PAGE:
Grateful Dawg

Grateful Dawg

2000, PG-13, 81 min. Directed by Gillian Grisman.

REVIEWED By Marjorie Baumgarten, Fri., Nov. 2, 2001

Captain Trips Unplugged. Using the parlance of the day, the “unplugged” terminology might be the best way to get across the idea of Grateful Dawg -- home-movie footage cobbled together into an 80-minute documentary tracing the friendship and musical collaboration between Grateful Dead frontman Jerry Garcia and mandolin virtuoso David Grisman. The music that unites the two men is bluegrass; the story is told of how they first met in 1964 at a Bill Monroe concert in Pennsylvania, both having made the pilgrimage to the show and then meeting up and picking together in the parking lot between sets. During the early Seventies the two played together in a legendary bluegrass band called Old and in the Way, but then Garcia, it is told, went off to make “Dead” music while Grisman forged ahead with “Dawg” music. After a separation of some dozen years, Garcia and Grisman rediscovered each other and began playing together and recording again in the Nineties as Grisman/Garcia. Although Grateful Dawg includes some archival and concert footage, the bulk of the documentary consists of home videos of Grisman and Garcia comfortably trying things out and jamming in Grisman's living room and home studio. The footage was filmed by Grisman's daughter Gillian and Justin Kreutzmann, another “Dead” kid, who rolled tape simply for “the sake of rolling tape,” according to the director. In addition to bluegrass picking, Grisman and Garcia are captured playing and singing sea chanteys and children's songs, musically wandering where their spirits took them, enjoying each other's company and musicianship. The duo had even come to resemble each other in appearance: big, bearded, and beatific. But to paraphrase one of the film's interviewees, it was as though David's influence tightened up Jerry's playing while Jerry's influence loosened David up. The interviews, although they reveal occasional nuggets such as this or a Vassar Clements moment in which he tries to describe the “little lope” in Garcia's picking, are otherwise overly adulatory and repetitive. Since Garcia died in 1995, Grateful Dawg serves as a de facto memorial to the iconic Dead head. His widow, Deborah Koons Garcia, is also listed as a creative consultant. If the film's archival reminiscences disappoint in their redundancy and lack of new information, the music more than makes up for these defects. The songs included in the film are played in their entirety: This was the only stipulation dad Grisman made on his daughter's use of the old footage. Thus, a beautiful version of the evocative 17-minutes-long “Arabia” is heard in the film as well as acoustic versions of “Friend of the Devil,” “Ripple,” and “Sittin' Here in Limbo” and many other unreleased live audio tracks. Also included is an unreleased music video filmed in 1991 by Kreutzmann of “The Thrill Is Gone,” in which Garcia and Grisman posed in Twenties gangster garb. Grateful Dawg is a must for any Deadhead and of genuine interest to any music fan, even if its documentary chops hit a few sour notes.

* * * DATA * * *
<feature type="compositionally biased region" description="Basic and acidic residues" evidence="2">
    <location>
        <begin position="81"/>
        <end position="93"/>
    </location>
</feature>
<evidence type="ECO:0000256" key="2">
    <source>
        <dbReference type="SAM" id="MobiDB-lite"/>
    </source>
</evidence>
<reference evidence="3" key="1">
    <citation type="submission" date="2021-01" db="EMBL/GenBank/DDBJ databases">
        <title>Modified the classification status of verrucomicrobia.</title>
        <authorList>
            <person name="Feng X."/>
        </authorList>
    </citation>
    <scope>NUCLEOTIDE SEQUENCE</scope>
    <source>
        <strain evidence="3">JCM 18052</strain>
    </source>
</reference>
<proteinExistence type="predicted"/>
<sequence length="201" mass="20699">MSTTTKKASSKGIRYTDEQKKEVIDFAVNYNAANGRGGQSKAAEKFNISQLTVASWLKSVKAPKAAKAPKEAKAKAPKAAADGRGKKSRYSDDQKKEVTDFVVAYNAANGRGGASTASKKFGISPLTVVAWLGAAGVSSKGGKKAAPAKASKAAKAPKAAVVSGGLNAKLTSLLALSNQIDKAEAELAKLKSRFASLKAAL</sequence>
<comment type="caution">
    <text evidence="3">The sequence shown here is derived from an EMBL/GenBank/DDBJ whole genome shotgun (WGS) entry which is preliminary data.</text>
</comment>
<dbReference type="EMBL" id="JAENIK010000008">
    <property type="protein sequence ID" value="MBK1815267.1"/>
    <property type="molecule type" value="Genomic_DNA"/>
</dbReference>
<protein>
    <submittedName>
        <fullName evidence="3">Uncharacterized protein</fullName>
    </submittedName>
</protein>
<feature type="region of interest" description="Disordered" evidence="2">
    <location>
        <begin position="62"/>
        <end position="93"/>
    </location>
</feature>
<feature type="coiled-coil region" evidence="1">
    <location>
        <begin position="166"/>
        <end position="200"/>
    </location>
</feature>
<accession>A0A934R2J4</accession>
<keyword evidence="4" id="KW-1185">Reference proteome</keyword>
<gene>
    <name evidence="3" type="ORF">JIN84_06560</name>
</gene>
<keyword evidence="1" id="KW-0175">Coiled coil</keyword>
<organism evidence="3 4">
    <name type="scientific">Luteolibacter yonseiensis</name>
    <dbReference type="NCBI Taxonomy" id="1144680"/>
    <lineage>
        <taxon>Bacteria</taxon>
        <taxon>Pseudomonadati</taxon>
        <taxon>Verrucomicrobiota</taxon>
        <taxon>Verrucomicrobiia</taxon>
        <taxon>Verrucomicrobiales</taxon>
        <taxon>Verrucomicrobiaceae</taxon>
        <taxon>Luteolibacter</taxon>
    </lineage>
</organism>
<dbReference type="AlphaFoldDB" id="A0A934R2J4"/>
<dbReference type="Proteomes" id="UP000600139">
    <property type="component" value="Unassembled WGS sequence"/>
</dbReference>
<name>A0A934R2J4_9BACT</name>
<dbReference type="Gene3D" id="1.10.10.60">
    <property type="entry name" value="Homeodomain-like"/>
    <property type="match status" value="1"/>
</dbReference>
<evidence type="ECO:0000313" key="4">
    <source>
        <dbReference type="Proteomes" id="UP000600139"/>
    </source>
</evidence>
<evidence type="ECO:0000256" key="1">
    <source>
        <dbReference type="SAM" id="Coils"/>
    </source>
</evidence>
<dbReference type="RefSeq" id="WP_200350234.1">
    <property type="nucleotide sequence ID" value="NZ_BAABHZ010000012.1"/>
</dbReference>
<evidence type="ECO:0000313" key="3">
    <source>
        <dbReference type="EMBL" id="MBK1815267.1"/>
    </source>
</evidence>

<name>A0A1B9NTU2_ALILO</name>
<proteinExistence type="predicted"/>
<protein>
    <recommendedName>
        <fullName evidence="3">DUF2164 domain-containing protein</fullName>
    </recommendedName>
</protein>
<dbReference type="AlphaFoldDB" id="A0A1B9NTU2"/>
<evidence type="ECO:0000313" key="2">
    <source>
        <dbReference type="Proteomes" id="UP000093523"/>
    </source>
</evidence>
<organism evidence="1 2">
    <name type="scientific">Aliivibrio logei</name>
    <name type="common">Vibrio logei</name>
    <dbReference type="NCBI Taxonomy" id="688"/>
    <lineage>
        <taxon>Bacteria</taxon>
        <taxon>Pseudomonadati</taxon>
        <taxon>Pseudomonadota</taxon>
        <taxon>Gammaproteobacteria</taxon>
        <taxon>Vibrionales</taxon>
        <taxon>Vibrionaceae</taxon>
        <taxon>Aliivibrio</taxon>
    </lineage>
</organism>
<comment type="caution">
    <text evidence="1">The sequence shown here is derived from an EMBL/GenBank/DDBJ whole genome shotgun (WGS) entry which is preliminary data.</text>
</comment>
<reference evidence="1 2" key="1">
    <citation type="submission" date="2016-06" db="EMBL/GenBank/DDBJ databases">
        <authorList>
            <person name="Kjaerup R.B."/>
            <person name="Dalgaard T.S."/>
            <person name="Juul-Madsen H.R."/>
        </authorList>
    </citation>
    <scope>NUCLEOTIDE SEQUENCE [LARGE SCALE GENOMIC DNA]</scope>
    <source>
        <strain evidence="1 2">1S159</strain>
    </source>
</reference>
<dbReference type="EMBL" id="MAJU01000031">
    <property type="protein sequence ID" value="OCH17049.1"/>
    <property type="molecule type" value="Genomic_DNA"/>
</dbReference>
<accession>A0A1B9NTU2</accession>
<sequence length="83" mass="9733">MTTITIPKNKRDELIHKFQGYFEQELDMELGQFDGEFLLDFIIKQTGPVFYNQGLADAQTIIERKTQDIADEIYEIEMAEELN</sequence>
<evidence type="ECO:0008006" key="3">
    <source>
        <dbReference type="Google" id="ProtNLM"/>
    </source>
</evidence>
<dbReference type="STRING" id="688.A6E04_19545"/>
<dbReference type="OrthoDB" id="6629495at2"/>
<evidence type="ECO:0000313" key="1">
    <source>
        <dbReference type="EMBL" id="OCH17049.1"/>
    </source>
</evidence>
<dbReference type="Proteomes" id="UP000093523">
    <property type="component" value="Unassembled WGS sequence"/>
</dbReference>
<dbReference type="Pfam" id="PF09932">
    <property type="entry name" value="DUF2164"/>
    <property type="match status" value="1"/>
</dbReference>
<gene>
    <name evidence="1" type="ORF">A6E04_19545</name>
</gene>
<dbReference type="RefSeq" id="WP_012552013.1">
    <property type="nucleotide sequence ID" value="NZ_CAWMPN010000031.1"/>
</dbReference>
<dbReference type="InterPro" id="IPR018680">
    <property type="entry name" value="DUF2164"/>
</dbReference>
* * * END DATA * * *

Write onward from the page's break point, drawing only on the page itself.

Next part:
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KEYWORDS FOR THIS FILM

Grateful Dawg, Gillian Grisman

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